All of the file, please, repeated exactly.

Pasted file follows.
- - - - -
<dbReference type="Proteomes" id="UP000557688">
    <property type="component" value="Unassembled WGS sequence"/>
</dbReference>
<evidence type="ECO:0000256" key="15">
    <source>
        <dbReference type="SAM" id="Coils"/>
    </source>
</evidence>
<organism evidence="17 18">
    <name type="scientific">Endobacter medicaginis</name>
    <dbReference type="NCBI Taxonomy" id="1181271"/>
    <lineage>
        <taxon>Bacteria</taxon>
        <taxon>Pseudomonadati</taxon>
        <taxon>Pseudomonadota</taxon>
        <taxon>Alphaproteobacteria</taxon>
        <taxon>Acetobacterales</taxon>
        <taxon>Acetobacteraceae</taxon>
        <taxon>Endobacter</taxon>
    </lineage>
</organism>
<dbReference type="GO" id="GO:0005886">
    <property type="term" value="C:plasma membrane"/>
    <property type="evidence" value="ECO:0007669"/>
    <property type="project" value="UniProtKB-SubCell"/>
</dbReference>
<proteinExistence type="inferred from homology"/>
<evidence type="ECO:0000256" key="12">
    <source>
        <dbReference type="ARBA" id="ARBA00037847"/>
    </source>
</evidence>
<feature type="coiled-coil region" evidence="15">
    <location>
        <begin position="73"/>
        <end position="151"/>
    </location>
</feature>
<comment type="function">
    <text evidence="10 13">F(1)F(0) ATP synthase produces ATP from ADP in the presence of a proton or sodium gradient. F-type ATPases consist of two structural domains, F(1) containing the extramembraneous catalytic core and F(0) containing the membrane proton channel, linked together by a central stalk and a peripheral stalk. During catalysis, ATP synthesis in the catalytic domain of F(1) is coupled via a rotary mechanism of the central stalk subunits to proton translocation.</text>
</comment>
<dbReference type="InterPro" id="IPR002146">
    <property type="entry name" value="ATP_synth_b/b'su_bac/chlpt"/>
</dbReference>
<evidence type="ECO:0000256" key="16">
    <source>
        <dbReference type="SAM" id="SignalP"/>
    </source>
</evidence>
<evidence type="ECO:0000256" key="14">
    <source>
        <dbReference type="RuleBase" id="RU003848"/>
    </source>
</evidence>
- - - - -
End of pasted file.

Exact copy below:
<dbReference type="Proteomes" id="UP000557688">
    <property type="component" value="Unassembled WGS sequence"/>
</dbReference>
<evidence type="ECO:0000256" key="15">
    <source>
        <dbReference type="SAM" id="Coils"/>
    </source>
</evidence>
<organism evidence="17 18">
    <name type="scientific">Endobacter medicaginis</name>
    <dbReference type="NCBI Taxonomy" id="1181271"/>
    <lineage>
        <taxon>Bacteria</taxon>
        <taxon>Pseudomonadati</taxon>
        <taxon>Pseudomonadota</taxon>
        <taxon>Alphaproteobacteria</taxon>
        <taxon>Acetobacterales</taxon>
        <taxon>Acetobacteraceae</taxon>
        <taxon>Endobacter</taxon>
    </lineage>
</organism>
<dbReference type="GO" id="GO:0005886">
    <property type="term" value="C:plasma membrane"/>
    <property type="evidence" value="ECO:0007669"/>
    <property type="project" value="UniProtKB-SubCell"/>
</dbReference>
<proteinExistence type="inferred from homology"/>
<evidence type="ECO:0000256" key="12">
    <source>
        <dbReference type="ARBA" id="ARBA00037847"/>
    </source>
</evidence>
<feature type="coiled-coil region" evidence="15">
    <location>
        <begin position="73"/>
        <end position="151"/>
    </location>
</feature>
<comment type="function">
    <text evidence="10 13">F(1)F(0) ATP synthase produces ATP from ADP in the presence of a proton or sodium gradient. F-type ATPases consist of two structural domains, F(1) containing the extramembraneous catalytic core and F(0) containing the membrane proton channel, linked together by a central stalk and a peripheral stalk. During catalysis, ATP synthesis in the catalytic domain of F(1) is coupled via a rotary mechanism of the central stalk subunits to proton translocation.</text>
</comment>
<dbReference type="InterPro" id="IPR002146">
    <property type="entry name" value="ATP_synth_b/b'su_bac/chlpt"/>
</dbReference>
<evidence type="ECO:0000256" key="16">
    <source>
        <dbReference type="SAM" id="SignalP"/>
    </source>
</evidence>
<evidence type="ECO:0000256" key="14">
    <source>
        <dbReference type="RuleBase" id="RU003848"/>
    </source>
</evidence>